For 3 years, it ran in the Greeley Tribune. Since then, it has run in various subsidiaries of the Douglas County News Press. I still have most of my columns in digital format.
For many years, I only gave myself one rule: try to work the word "library" into every piece. My intent was to think in public about just what librarianship means at the end of the 20th century and beginning of the 21st.
There have been many advantages for me. I found that putting library plans out in front of the public, and getting feedback about them, helped me make better decisions. Sometimes, I found that it was very difficult for me to describe those plans or policies -- the kind of thing that makes me realize that they might not be good ideas after all. The weekly discipline of explaining my profession to the public keeps me more mindful, more honest. It also has provided steady visibility for the library and its issues.
February 21, 1996 - Community Networks
It happens that I'm near-sighted -- possibly the result of too much reading under haphazard lighting. (Listen to your mothers, children!)
Far away, I see just fine -- with glasses. But for the past few months, especially in the evening, my eyes play tricks on me. I have to take off my glasses to read something right in front of me. I have to put on my glasses to see somebody across the table. It's a matter, I'm told, of the changing focal length of older eyeballs.
The World Wide Web is another example. I have e-mail correspondents scattered across the globe. On the other hand, local information, local news, what's going on in my own back yard -- is of great interest to me, too.
The rollicking growth of the Internet pulls my professional, librarian eye toward the horizon. But the surprising depth of local information tugs my gaze closer.
So what's a librarian to do? Work on a comprehensive collection of planet-wide resources? Or try to build an organized overview of the local data neighborhood?
As usual, it's not an either-or proposition. The right answer is, "Both." Physiologically, psychologically, and professionally, it's a good idea to vary your focus every now and then.
In other columns, I've talked about how to connect through your local library to larger resources. This week, I'd like to talk about attempts to organize more regional information.
Here's a good question: Just what DO you need to know, locally? Well, the News Press does a good job of this in its annual publication, "Guide to Douglas County."
You can look up the names, addresses, and principals of local schools. You can get the name and phone numbers of elected officials. You can find out where to register your car.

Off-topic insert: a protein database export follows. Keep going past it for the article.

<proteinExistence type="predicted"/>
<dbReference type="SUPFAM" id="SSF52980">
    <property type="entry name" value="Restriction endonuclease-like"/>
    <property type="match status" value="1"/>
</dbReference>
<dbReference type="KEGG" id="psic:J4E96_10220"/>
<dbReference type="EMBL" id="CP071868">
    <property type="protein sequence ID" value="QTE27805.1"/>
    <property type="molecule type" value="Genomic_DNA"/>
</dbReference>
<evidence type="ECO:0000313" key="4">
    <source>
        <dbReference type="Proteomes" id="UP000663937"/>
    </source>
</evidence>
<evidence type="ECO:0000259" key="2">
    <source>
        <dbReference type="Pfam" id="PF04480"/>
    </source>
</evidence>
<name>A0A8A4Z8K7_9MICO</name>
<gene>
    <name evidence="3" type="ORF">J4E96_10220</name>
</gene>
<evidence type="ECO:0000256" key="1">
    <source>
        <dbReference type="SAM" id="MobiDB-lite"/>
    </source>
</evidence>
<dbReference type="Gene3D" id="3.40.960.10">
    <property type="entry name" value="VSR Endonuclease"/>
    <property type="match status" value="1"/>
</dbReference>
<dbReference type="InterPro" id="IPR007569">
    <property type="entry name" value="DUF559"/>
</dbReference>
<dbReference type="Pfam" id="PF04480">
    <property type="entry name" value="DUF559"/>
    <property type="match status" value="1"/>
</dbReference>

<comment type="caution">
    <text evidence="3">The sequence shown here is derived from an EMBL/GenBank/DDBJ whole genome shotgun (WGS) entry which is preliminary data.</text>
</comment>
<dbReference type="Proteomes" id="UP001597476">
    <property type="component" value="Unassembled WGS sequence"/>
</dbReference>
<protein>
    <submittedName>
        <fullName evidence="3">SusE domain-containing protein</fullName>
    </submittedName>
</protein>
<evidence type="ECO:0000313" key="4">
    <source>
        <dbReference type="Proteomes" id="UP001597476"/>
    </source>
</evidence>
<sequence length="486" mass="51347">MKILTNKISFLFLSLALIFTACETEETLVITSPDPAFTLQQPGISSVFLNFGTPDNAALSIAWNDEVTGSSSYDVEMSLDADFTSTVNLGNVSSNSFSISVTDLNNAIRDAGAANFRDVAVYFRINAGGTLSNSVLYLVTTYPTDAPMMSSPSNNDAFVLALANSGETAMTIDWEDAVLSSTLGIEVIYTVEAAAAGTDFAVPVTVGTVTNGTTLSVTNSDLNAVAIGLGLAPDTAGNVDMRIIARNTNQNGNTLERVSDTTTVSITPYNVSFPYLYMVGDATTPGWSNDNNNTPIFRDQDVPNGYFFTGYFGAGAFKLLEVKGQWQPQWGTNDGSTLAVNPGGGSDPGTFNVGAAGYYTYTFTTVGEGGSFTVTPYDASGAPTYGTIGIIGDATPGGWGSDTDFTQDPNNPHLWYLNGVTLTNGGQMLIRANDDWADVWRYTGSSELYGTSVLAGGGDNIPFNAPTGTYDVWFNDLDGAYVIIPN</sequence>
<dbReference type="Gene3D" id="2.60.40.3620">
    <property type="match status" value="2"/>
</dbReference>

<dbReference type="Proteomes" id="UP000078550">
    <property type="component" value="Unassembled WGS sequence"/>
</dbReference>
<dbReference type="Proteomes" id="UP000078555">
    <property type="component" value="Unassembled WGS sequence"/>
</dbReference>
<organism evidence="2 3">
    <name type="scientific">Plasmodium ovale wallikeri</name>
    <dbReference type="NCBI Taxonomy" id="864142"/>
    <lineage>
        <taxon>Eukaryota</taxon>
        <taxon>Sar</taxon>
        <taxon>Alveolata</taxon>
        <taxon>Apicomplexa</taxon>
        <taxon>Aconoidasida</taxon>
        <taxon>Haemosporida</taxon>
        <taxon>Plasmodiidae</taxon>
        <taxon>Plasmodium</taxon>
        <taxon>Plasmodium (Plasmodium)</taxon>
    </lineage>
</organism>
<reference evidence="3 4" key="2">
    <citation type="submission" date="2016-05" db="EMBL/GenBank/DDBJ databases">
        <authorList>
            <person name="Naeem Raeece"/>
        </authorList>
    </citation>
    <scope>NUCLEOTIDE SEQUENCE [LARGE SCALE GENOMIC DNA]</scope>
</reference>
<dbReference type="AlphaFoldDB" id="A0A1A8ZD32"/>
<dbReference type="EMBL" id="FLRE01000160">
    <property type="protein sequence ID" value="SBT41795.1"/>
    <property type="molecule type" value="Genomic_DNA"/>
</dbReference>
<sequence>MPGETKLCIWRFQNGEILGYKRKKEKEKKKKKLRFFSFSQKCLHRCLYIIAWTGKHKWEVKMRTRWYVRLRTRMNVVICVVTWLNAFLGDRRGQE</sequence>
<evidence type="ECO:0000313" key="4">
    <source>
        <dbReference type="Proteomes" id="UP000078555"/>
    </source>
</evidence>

But the problem with printed directories is that much of the information in them is out of date almost immediately. And as good as "The guide to Douglas County" is, it doesn't have everything.
So over the past several weeks, library staff has been doing two things.
First, we've taken some of our old approaches to local information and put a new spin on them. One of these is something we call the "Community Information Referral" files -- a collection of records describing the various civic, social service, and non-profit organizations serving the citizens of Douglas County. This information has for 5 years now been an integral part of the library's catalog. It's proved very useful for library staff (who may need to quickly determine the name of the local Rotary Club president, or get the phone number of Colorado Representative Jeanne Adkins). It's a flexible and powerful tool for tracking down local data.
But as near as I can figure, nobody ELSE used it. We designed the system to be especially useful to social service agencies. But a tool that requires you to dial into a library catalog (meaning you have the computer, modem, phone line, and time to do all this) isn't especially convenient for people who are striving mightily to solve what is usually a crisis. What they need (I think) is two things: powerful searching tools, yes, but also the ability to generate their own comprehensive, up-to-date print-outs, without a lot of extra steps.
So our latest automation experiment -- library "home pages" -- will still let you search for data on-line. But it will also let you print it all out, or grab the whole file to your own computer, where you can edit it, THEN print it. Not only that, we're going to make it available as a text file: you bring us a disk, we'll get you the data. You say you don't have a computer at all? Statistically, you're in the minority in Douglas County. But even then -- we're thinking about doing an annual printed directory.
It turns out that this process of taking a text file and turning it into a World Wide Web page is really pretty easy. Over the next couple of months, the library will be trying to work with others to build an electronic community network. Some of the people we're talking to include the county, the school district (which is about to bring up its own WWW site, in conjunction with the Castle Rock Chamber of Commerce), the towns of Castle Rock and Parker, the League of Women Voters, and even your local newspaper.
The idea is to make it possible to make a "virtual visit" to any one of these places, and find a set of logical, well-thought-out links to all of the other sources of information. Of course, we\'ll also have links to the rest of the web. I think of it like this: Your community network -- the network with bifocals.